<p>Your best course of action is to begin preparing yourself, now, for GaTech. Check course syllabi, contact professors, and prepare a plan of attack that will allow you to succeed academically. Little things like reading the course material before class and/or searching for extra info not covered help you in the long run. You already know this but let me remind you, discipline and perseverance get you very far in life.</p>

<p>Edit: so, to answer your question: yes, transfer, as long as you are 110% certain you will apply yourself.</p>

<p>Your situation is definitely riskier than the average Tech undergrad. Tech's advantage will be giving you access to jobs across the nation, but I do not know what your stance is on uprooting your family to accept one of those jobs. Southern Poly will probably get you fine jobs in the Atlanta area; there's GE in Duluth, Lockheed in Marietta, and so on.</p>

<p>I have to say though that you will not experience the full difficulty of being a Tech undergrad because you will be transferring after fulfilling many of your requirements such as Physics (get that CS credit out of the way too!). Those are typically the killer classes. The 2000 and up classes are graded more easily and simply require a lot of work.</p>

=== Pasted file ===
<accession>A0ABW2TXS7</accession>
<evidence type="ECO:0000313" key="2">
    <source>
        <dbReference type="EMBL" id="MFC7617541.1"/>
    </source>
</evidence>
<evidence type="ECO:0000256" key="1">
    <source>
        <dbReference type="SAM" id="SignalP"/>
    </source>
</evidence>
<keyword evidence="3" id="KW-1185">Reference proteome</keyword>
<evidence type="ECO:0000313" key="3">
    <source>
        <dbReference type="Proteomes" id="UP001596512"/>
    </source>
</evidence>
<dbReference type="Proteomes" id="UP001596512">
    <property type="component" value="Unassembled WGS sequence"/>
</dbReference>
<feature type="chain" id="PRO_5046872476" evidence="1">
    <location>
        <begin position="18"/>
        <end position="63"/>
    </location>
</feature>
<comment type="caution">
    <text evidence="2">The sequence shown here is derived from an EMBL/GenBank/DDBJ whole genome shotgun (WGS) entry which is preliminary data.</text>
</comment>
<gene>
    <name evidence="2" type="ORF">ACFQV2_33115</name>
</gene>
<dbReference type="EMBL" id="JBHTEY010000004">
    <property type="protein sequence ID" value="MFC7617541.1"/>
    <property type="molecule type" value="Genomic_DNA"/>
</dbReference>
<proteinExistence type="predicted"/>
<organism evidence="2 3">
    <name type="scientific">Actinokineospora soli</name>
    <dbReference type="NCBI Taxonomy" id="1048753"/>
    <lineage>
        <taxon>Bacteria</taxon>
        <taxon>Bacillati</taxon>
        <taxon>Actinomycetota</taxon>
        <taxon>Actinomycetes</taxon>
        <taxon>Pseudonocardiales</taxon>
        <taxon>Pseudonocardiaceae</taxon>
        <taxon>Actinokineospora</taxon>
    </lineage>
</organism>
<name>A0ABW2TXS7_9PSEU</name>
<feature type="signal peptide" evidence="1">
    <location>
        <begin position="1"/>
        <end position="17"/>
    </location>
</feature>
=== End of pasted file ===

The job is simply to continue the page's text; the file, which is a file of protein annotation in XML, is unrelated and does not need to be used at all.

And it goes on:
<p>A couple of people have told me about the CS credit, but when I look at the catalog for the ME program, the programming I have to take isn't offered at SPSU. CS 1371 I think is what it is, which is MATLAB. I guess I'll just have to muddle through it at tech.</p>

<p>Also, I'm not against moving across the country if the right opportunity presents itself. I just don't want to be limited by my degree.</p>

<p>I think you should do it. You'll be haunted by the what-if's if you do not at least try, and even if you fail miserably that's only one semester or two out of the 8 or 9 that you will need to graduate.</p>

<p>That's pretty much what I'm thinking.</p>

<p>Sara I got my undergrad in CS as a single parent to four children. I graduated when I was 39.</p>

<p>You can do this!</p>

<p>Know how to spell "waste" before you talk about not doing it.</p>

<p> ass</p>

<p>Why not finish at S.Poly and goto GaTech for grad school? Grad school is only 10 courses.</p>